A 36-month demonstration program at the University of California San Francisco (UCSF) today reported an 87.7% reduction in medication administration errors – increasing medication administration accuracy to 98% at six Bay Area hospitals. An expanded cohort of 56 units in 9 hospitals showed similar results over the course of 13 months, from September 2008 to October 2009.
According to the study, the increase in accuracy can be linked directly to better adherence to six “best practice” procedures for medication administration identified by CalNOC (the California Nursing Outcomes Coalition). Participating hospitals showed an 80.5% improvement in adherence to CALNOC best practices. Combined improvement – for administration accuracy and adherence to best practices – was 81.4% for the study group. These results confirm earlier results announced at the program’s 18-month halfway point in February 2008.
“These results prove beyond any doubt that front-line clinicians are instrumental to improving the quality, safety and efficiency of American healthcare,” said Ed O’Neil, Director of UCSF’s Center for the Health Professions. “Front-line clinical workers have to be seen as a management resource, not a cost center. These are experienced essential personnel, who can identify problems, drive change, and deliver results.”
The clinical improvement model was developed and supervised by the Integrated Nurse Leadership Program (INLP), one of the core research and professional development programs of UCSF’s Center for the Health Professions.
“Achieving higher quality with lower costs requires investing in people, not just technology and facilities,” said INLP Director, Julie Kliger. “Policymakers and healthcare institutions need to recognize front-line clinicians as a tremendous but under-utilized resource that can make a huge difference in patient care. They have the greatest understanding of recurrent quality issues, so they are best equipped to lead improvement initiatives. And our research shows that they can deliver impressive results, when equipped with the right skills, authority, and executive support.”
The preliminary data were released today at an INLP graduation ceremony honoring 284 clinical participants from nine hospitals. The final data results [Kaiser Permanente Fremont, Kaiser Permanente Hayward, San Francisco General Hospital, Sequoia Hospital, St. Rose Hospital, and Stanford Medical Center] will be published next month in the December 2009 issue of The Joint Commission Journal on Quality and Patient Safety. The INLP’s 36-month program ran from September 2006 to September 2009 and trained front-line clinicians (primarily nurses) to take a leadership role in developing new clinical protocols, reporting tools and metrics, and administrative procedures – all focused on medication administration safety and accuracy.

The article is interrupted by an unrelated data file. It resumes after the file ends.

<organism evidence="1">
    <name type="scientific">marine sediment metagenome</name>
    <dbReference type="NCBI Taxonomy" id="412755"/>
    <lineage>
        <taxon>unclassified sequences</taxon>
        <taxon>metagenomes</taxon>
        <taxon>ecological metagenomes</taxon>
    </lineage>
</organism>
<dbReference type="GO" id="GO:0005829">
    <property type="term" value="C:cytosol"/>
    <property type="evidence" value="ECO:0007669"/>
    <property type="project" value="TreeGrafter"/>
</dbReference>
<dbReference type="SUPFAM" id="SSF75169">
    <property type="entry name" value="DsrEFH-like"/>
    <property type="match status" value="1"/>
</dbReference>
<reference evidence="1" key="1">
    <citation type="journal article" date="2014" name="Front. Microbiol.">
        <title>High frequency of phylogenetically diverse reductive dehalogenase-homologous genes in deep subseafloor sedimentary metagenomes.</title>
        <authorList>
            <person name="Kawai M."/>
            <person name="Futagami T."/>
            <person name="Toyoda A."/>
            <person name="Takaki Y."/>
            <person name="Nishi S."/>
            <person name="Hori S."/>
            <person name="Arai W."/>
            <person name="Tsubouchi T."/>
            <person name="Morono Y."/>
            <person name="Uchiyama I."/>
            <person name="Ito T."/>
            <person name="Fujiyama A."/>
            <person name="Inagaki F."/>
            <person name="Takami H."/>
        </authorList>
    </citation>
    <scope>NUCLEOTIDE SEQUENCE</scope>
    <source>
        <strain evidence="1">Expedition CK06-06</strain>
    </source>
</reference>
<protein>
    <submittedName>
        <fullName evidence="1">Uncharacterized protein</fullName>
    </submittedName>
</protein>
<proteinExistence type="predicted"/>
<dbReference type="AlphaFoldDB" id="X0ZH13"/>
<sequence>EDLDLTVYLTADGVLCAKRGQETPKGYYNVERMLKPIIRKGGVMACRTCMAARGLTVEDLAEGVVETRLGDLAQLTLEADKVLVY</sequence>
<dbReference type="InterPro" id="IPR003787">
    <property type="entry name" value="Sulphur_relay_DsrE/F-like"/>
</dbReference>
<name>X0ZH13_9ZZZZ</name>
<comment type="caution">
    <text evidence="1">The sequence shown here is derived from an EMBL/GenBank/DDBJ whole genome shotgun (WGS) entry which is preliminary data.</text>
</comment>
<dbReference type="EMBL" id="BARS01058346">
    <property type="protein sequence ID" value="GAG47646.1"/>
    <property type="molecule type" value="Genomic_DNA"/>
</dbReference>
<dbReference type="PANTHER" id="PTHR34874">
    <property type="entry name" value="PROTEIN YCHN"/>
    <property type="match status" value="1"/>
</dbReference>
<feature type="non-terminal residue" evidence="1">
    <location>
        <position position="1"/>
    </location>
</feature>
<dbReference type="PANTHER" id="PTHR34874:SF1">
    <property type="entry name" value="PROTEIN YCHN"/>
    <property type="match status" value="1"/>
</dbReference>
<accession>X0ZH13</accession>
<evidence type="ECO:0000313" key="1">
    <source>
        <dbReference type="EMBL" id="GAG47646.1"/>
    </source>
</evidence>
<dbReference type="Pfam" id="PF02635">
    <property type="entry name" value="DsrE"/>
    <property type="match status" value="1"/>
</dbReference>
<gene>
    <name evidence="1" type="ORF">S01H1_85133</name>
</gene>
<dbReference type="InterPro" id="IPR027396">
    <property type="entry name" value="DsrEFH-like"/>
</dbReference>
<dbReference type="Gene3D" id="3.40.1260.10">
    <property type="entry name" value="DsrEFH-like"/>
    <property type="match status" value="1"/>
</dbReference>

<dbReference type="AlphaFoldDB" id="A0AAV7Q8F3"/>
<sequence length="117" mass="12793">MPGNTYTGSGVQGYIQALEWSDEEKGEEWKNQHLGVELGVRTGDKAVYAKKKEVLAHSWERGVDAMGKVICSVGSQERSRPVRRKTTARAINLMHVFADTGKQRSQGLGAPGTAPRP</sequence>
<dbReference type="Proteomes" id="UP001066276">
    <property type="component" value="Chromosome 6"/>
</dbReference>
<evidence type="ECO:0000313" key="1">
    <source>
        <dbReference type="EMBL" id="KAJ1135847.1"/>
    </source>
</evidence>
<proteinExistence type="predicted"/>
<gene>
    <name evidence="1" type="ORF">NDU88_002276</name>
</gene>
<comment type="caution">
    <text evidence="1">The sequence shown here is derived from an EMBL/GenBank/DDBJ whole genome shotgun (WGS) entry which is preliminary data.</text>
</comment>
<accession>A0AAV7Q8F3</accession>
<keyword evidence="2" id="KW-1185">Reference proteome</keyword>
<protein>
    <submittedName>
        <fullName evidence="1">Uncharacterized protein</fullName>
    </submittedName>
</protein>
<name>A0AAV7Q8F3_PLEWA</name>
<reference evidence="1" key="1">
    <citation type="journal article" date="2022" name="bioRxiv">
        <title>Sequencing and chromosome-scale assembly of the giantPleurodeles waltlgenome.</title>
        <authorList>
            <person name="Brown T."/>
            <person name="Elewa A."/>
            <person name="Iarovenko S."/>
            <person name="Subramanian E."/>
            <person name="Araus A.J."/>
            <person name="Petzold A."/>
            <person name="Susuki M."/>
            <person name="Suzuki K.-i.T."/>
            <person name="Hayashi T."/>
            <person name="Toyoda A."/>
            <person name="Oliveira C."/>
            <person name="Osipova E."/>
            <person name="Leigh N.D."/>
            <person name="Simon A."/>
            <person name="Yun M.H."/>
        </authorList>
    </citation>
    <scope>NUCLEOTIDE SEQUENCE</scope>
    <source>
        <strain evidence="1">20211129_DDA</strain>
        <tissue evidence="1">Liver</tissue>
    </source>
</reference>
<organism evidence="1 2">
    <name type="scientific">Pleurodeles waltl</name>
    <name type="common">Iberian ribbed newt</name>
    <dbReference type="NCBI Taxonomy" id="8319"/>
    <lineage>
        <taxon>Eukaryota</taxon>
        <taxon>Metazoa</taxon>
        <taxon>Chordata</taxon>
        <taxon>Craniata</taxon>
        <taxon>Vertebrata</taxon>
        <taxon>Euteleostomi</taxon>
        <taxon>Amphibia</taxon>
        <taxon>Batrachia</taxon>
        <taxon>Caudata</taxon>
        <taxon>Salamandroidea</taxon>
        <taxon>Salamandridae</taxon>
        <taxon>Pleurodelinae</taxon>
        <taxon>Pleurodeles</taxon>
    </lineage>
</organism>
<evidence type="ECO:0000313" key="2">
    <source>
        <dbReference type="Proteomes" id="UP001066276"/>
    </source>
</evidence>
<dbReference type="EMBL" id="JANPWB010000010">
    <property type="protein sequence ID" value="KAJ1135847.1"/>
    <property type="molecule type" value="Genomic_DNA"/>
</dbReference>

At every institution in the study group, the initiatives led by INLP participants resulted in quantifiable improvements in care. Study results also indicate similar, significant improvements in accuracy when INLP procedures were extended from a single pilot unit into other medical units within the same institution.
“The evidence tells us that the INLP improvement model can be applied across a broad spectrum of clinical issues and settings,” said Kliger. “We would even argue that the only way to achieve sustainable improvements in our healthcare system, in general, is to give a leadership role to clinicians on the front lines.”
With a new round of multi-million dollar funding from the Palo Alto-based Gordon and Betty Moore Foundation (nearly $7 million in May 2008), the INLP has expanded its research initiative to include other clinical indicators, such as reducing sepsis through early intervention. “We are so impressed with the improvements and want to congratulate all of the participants of INLP, as well as the hospitals who have invested in their staff to make care better and safer for their patients. We also want to congratulate UCSF for successfully designing and leading this improvement effort,” said George W. Bo-Linn, MD, Chief Program Officer at the Gordon and Betty Moore Foundation.
Medication error results in approximately 400,000 preventable drug-related injuries in hospitals and at least $3.5 billion in extra medical costs annually, according to the Institute of Medicine, which is part of the National Academies.
The mean “observed” medication accuracy rate for participating institutions showed continual improvement throughout the study period: from a baseline of 83.8% at the start of the program, to 93% after 18 months, to 98% after 36 months. “Observed” accuracy is the strictest form of assessment for medication administration, and 80% is a typical accuracy rate for hospitals nationwide, according to the book by the Agency for Healthcare Quality and Research, titled: Advances in Patient Safety & Quality—An Evidence-based Handbook for Nurses.
INLP participants, in partnership with hospital management, focused on CalNOC “best practices,” and this is the first to validate that adherence to the six process steps delivers significant and measurable improvements in medication administration accuracy. Adherence to best practices increased from a baseline of 79.5% at the start of the program, to 95.6% after 18 months, and held steady at 96% after 36 months.
Integrated Nurse Leadership Program link.
Center for the Health Professions link.
Gordon and Betty Moore Foundation link.
Data Fact Sheet link
Participating Bay Area hospitals included: Kaiser Permanente (Fremont), Kaiser Permanente (Hayward), Contra Costa County Medical Center, San Francisco General Hospital (SF), St. Rose Hospital (Hayward), Stanford University Hospital and Clinics (Palo Alto), San Mateo Medical Center, UCSF Medical Center, and Sequoia Hospital (Redwood City).
(The INLP initiative is not affiliated with the current IHI initiative addressing medication reconciliation.)